The tree of life too may be understood as that more divine thought that has its origin in the world of sense, and the ascent through that to the originating and constructive cause of all. And this was the name He gave to every tree, implying fulness and indivisibility, and conveying only participation in what is good. But by the tree of the knowledge of good and evil, we are to understand that sensible and pleasurable food which, sweet though it seems, in reality brings him who partakes of it into communion with evil. For God says, Of every tree in Paradise thou mayest freely eat. It is, me-thinks, as if God said, Through all My creations thou art to ascend to Me thy creator, and of all the fruits thou mayest pluck one, that is, Myself who art the true life: let every thing bear for thee the fruit of life, and let participation in Me be the support of your own being. For in this way thou wilt be immortal. But of the tree of the knowledge of good and evil, thou shalt not eat of it: for in the day that thou eatest thereof thou shalt surely die.For sensible food is by nature for the replenishing of that which gradually wastes away and it passes into the drought and perisheth: and he cannot remain incorruptible who partakes of sensible food.”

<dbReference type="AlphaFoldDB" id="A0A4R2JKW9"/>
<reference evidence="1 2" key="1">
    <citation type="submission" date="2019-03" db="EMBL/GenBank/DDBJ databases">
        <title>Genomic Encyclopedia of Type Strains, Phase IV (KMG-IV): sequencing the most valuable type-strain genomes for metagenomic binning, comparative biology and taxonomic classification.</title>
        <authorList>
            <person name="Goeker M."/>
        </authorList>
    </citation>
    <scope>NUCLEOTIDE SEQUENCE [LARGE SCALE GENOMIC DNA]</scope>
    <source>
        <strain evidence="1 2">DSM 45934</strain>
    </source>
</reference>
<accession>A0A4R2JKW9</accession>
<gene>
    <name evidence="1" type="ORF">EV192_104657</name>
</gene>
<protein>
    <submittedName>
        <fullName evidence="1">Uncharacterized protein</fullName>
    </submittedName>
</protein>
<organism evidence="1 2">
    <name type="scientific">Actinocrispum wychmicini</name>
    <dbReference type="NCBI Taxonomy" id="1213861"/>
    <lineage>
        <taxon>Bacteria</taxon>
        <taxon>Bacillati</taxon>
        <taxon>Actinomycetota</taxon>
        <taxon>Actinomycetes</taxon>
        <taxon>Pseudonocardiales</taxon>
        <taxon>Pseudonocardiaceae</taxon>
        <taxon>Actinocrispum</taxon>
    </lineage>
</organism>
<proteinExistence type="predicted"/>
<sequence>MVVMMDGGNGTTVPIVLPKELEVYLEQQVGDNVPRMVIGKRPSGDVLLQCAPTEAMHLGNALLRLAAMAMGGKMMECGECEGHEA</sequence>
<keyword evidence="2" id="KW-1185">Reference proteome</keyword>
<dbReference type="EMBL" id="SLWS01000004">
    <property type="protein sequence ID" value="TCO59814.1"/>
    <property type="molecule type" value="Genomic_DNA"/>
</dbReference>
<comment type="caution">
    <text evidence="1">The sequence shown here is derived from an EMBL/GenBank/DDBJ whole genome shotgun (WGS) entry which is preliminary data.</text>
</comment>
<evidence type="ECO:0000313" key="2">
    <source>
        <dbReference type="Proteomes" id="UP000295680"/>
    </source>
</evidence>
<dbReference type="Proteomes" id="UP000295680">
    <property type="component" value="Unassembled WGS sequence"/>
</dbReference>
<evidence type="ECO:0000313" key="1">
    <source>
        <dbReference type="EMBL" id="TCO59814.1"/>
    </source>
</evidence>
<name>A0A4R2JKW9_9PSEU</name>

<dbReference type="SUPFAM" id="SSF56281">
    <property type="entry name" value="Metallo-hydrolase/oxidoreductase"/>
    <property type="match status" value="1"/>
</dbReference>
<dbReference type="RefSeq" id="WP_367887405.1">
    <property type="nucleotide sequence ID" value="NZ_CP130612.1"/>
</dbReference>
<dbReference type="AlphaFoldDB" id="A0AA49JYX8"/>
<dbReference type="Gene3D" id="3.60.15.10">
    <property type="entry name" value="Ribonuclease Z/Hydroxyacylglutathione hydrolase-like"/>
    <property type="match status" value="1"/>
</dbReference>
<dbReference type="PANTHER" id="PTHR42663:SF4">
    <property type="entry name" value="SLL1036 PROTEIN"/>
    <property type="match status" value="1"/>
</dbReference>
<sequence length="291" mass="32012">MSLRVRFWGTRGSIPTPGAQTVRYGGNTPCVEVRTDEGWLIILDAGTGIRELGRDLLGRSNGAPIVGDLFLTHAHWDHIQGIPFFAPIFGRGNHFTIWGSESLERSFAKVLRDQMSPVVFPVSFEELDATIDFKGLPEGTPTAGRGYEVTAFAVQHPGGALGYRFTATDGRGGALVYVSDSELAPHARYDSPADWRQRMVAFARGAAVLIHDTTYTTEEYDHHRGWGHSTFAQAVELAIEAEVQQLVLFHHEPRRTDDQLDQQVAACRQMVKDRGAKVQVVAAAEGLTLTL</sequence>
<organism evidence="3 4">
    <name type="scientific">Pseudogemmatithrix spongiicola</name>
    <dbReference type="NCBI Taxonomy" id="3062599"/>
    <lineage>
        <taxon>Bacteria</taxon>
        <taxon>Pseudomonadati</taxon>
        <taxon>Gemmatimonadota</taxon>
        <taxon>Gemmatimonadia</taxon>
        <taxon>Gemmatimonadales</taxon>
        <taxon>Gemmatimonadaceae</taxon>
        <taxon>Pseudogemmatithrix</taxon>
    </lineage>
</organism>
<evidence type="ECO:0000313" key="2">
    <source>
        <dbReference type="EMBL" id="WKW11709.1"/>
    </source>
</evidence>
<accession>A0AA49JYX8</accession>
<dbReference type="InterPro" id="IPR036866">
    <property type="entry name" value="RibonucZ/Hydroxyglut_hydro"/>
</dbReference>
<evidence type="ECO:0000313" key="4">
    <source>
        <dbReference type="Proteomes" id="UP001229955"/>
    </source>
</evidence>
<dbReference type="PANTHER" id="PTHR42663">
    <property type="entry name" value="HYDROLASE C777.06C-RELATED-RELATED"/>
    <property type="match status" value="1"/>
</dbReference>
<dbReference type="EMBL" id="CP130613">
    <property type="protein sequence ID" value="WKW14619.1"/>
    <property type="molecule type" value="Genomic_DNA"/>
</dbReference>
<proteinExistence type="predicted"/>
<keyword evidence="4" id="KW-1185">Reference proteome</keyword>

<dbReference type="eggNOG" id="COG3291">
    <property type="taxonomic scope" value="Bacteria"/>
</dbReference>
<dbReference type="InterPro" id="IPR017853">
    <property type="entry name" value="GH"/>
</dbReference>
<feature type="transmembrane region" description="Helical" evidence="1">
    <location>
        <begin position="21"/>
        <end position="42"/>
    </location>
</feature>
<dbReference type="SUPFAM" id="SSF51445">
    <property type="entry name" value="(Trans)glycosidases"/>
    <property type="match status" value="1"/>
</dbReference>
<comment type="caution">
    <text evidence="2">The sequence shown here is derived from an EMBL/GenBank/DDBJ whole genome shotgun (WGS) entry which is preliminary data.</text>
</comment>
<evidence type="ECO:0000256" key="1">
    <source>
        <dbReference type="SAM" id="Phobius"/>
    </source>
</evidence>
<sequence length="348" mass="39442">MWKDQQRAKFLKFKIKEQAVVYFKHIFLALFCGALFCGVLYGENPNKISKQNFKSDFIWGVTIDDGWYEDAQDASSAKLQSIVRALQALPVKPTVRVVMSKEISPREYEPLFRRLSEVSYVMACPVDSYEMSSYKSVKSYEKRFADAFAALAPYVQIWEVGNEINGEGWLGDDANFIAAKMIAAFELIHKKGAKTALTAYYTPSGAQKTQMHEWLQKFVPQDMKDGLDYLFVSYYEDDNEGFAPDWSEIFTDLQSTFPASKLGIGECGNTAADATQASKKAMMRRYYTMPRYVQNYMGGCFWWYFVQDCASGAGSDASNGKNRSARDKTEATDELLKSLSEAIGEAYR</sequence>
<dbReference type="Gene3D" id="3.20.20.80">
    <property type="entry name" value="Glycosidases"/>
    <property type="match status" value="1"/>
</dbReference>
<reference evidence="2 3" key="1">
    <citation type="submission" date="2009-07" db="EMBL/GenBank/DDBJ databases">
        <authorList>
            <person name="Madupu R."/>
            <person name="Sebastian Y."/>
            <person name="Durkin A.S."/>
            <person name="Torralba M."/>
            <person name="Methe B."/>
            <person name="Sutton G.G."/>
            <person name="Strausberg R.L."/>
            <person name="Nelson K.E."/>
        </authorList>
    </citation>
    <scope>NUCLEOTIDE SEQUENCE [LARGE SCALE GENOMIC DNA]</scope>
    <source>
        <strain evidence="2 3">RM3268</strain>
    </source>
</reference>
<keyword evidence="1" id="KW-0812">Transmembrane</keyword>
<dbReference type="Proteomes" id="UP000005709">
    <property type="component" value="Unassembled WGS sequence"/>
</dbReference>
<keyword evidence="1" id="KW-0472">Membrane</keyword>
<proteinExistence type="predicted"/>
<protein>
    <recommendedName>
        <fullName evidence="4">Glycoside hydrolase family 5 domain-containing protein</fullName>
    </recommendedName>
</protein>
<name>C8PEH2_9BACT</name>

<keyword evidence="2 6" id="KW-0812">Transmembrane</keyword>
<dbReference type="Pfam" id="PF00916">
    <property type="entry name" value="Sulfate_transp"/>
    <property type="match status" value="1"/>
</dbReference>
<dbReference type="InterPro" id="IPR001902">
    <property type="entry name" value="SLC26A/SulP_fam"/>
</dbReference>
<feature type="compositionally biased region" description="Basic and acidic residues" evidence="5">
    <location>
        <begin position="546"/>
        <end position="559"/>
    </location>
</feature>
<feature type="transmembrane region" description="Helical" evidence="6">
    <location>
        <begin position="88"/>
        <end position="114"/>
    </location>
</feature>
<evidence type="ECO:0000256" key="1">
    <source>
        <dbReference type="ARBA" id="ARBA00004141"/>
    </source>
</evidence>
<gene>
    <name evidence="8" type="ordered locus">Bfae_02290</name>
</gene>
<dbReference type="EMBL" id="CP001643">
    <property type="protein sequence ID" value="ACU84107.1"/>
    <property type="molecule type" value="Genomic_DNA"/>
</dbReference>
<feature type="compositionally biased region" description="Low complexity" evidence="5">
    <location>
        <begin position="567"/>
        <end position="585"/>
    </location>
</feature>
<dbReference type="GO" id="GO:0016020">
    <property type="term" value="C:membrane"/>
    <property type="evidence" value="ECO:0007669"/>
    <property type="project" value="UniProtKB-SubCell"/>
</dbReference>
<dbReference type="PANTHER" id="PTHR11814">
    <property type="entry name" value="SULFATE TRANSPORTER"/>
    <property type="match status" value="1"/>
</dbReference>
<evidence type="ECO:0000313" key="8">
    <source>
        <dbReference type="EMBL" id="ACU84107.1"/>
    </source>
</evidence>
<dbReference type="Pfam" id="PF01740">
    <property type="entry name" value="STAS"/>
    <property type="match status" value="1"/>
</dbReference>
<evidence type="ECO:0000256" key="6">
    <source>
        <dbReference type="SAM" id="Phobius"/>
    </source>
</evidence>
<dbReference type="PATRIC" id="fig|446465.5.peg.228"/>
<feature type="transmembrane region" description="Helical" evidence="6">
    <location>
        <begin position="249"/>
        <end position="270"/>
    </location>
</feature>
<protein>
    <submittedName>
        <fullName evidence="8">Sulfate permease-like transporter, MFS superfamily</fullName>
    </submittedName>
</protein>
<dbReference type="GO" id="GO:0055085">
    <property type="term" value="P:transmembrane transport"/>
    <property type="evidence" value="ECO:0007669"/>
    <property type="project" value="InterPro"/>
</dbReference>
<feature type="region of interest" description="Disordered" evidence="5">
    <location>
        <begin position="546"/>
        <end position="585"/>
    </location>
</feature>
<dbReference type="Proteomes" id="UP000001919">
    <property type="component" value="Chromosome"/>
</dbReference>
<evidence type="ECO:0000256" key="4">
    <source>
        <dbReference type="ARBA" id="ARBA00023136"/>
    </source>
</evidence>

Fr. Ted's Blog

Fr. Ted Bobosh

10/4/2015

See also
Desiring to Return Us to Paradise Desiring to Return Us to Paradise
Fr. Ted Bobosh
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Fr. Ted Bobosh